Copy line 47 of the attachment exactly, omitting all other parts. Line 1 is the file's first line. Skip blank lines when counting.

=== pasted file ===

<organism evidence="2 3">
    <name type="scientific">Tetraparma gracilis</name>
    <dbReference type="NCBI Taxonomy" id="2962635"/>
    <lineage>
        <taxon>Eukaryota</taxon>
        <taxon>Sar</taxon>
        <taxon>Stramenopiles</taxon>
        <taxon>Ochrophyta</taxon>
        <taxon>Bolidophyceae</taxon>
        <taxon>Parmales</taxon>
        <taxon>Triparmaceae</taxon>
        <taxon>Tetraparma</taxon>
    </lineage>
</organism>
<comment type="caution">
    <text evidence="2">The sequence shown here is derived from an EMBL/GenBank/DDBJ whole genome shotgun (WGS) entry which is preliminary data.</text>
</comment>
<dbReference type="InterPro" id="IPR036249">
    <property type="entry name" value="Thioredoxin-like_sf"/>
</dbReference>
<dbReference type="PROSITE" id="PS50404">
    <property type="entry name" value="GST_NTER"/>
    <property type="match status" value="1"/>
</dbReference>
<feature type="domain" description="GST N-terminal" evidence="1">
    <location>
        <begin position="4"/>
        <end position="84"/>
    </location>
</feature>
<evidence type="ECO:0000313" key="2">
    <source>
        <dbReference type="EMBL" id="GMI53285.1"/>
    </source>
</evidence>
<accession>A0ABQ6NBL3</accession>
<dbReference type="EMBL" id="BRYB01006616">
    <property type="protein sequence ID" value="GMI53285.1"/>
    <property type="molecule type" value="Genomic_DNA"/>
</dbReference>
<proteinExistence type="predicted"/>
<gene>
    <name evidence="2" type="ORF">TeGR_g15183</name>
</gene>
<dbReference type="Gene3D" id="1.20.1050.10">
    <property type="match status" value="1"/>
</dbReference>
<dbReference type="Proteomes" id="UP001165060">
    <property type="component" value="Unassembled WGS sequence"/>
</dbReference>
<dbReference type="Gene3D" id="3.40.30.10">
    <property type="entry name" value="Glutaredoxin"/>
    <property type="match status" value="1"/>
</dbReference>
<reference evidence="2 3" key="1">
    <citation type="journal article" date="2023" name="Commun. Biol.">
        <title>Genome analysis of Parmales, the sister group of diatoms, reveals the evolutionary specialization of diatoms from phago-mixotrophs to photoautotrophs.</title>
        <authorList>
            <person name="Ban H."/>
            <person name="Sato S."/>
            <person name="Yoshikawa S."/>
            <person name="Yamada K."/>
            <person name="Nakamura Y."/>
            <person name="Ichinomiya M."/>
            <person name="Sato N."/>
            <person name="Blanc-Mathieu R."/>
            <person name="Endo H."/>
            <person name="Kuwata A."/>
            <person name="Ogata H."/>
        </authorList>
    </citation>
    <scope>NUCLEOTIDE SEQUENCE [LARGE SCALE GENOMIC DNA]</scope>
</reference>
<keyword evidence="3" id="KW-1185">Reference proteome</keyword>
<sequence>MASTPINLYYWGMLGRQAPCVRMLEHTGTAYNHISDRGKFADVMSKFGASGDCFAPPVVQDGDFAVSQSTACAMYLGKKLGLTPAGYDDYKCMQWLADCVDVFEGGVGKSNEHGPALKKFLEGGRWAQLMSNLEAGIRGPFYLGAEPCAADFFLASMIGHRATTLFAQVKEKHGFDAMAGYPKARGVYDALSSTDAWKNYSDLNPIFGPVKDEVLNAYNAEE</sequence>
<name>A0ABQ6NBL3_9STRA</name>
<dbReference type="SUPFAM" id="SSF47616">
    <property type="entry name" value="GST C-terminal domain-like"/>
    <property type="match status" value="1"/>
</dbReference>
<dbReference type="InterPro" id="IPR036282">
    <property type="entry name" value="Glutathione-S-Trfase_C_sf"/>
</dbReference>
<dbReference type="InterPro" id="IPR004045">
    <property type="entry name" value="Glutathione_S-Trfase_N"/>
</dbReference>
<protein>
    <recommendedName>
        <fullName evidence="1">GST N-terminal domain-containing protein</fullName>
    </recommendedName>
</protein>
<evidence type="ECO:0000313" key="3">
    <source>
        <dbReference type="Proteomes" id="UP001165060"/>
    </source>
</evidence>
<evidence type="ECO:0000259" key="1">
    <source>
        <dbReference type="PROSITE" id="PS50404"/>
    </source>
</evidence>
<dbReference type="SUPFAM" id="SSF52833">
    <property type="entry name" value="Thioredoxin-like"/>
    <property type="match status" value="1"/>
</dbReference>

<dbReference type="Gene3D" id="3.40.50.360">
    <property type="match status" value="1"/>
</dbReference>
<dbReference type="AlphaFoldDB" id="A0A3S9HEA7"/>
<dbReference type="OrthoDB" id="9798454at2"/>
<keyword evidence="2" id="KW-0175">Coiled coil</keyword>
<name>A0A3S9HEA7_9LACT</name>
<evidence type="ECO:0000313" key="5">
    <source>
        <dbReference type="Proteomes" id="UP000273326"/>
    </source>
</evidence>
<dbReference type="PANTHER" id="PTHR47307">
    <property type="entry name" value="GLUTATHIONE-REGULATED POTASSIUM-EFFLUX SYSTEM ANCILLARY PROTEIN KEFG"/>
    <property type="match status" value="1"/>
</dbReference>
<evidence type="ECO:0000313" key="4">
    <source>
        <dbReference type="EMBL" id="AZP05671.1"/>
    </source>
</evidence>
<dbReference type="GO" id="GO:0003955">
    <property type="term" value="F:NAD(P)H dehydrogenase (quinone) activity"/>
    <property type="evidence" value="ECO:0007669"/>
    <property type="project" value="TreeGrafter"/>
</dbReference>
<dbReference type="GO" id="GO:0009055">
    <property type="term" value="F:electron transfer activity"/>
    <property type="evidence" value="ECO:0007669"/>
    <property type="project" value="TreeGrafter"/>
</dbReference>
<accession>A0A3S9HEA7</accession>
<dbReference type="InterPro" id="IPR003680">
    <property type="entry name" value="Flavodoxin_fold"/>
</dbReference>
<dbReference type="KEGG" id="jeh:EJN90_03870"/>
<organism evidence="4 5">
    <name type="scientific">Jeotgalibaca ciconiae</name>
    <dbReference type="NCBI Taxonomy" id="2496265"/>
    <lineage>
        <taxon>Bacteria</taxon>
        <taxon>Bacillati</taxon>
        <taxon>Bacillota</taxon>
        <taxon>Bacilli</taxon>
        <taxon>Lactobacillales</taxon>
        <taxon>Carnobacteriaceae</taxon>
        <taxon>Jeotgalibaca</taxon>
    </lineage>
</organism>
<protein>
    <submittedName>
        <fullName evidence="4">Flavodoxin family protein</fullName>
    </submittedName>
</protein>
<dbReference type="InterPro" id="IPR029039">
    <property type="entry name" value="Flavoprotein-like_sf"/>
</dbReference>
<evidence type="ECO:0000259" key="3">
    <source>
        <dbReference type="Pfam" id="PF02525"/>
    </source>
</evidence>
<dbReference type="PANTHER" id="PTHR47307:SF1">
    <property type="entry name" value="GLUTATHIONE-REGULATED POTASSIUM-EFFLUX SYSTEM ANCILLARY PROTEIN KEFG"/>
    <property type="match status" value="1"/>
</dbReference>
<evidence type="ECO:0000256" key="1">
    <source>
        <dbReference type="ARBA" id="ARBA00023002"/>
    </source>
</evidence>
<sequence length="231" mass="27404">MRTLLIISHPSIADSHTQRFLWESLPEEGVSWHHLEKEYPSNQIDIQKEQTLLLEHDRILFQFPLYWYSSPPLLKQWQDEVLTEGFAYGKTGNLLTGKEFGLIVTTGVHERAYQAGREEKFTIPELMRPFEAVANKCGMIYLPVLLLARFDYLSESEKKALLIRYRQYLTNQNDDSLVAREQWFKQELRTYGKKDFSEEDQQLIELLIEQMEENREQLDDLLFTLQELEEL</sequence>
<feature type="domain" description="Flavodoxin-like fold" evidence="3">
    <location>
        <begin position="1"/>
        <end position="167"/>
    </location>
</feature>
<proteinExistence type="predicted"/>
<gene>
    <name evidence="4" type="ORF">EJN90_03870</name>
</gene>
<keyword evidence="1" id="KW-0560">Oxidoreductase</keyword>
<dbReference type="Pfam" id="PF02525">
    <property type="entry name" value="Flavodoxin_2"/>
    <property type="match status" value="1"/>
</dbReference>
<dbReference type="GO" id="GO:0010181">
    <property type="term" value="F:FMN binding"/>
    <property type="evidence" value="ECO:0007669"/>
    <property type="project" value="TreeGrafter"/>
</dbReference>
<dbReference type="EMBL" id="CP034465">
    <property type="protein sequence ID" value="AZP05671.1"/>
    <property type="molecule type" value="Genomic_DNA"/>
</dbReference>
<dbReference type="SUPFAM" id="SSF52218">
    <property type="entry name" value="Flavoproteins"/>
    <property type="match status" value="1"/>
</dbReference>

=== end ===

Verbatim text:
</dbReference>